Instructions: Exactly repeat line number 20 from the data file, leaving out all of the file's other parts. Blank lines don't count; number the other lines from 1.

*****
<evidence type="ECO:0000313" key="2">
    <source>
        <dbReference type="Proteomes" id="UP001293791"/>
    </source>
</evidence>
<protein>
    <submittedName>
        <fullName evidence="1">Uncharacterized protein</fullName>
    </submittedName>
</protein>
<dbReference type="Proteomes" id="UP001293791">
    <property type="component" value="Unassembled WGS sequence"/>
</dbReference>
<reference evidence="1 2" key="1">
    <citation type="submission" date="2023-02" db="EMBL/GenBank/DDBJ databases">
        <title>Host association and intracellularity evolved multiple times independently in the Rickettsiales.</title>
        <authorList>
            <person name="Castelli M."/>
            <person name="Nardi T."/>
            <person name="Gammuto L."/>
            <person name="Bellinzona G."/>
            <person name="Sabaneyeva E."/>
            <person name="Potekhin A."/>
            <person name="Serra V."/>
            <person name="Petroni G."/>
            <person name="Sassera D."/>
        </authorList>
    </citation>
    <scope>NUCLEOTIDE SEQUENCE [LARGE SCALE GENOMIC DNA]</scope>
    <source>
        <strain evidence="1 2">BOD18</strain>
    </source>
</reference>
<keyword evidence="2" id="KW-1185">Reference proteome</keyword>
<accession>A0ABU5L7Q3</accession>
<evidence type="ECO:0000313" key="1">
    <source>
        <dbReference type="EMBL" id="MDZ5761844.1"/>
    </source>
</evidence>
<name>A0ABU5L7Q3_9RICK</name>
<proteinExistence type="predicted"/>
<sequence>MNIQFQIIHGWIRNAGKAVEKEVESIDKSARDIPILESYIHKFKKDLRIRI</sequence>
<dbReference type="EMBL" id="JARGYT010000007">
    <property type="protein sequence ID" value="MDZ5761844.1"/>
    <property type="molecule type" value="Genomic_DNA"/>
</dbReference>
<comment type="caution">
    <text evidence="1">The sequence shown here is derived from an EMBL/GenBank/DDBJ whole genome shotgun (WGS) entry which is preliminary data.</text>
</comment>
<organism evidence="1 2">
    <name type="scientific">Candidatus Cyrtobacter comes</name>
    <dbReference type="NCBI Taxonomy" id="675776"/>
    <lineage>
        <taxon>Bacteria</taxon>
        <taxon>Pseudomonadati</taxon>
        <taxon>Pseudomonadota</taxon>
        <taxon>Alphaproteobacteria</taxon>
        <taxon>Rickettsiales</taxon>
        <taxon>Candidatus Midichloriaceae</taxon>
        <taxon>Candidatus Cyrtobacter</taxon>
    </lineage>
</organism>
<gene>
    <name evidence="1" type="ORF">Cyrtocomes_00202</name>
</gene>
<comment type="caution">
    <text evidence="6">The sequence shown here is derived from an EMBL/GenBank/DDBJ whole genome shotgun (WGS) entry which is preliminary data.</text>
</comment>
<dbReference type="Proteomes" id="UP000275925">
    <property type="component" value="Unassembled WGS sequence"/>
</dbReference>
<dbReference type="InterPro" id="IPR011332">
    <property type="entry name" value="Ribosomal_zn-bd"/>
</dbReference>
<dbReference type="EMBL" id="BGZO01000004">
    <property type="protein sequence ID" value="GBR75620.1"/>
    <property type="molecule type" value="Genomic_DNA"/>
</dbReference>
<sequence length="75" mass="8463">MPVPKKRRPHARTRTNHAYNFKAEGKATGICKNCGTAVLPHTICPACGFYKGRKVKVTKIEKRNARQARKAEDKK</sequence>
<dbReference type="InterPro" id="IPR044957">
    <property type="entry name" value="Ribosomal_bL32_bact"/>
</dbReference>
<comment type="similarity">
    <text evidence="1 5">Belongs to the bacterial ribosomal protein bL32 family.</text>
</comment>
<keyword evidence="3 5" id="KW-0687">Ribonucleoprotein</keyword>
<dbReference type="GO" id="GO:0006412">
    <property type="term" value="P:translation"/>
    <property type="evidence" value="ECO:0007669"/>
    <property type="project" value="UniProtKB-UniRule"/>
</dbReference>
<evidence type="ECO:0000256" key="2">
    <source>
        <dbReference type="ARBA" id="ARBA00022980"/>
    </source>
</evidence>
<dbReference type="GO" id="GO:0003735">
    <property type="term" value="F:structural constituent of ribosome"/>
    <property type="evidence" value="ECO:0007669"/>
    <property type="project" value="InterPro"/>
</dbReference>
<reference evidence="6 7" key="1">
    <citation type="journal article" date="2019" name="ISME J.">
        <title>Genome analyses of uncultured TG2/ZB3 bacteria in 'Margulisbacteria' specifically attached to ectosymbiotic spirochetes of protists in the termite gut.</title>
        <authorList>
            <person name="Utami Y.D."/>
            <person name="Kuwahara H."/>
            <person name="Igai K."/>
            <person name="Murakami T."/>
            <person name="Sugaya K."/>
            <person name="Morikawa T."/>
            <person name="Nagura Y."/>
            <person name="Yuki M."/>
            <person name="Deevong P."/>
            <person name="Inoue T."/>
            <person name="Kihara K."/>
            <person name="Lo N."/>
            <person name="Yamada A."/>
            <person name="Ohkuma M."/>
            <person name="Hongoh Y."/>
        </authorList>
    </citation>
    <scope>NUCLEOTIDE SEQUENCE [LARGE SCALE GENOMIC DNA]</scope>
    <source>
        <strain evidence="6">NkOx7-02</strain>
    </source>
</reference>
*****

            <person name="Gammuto L."/>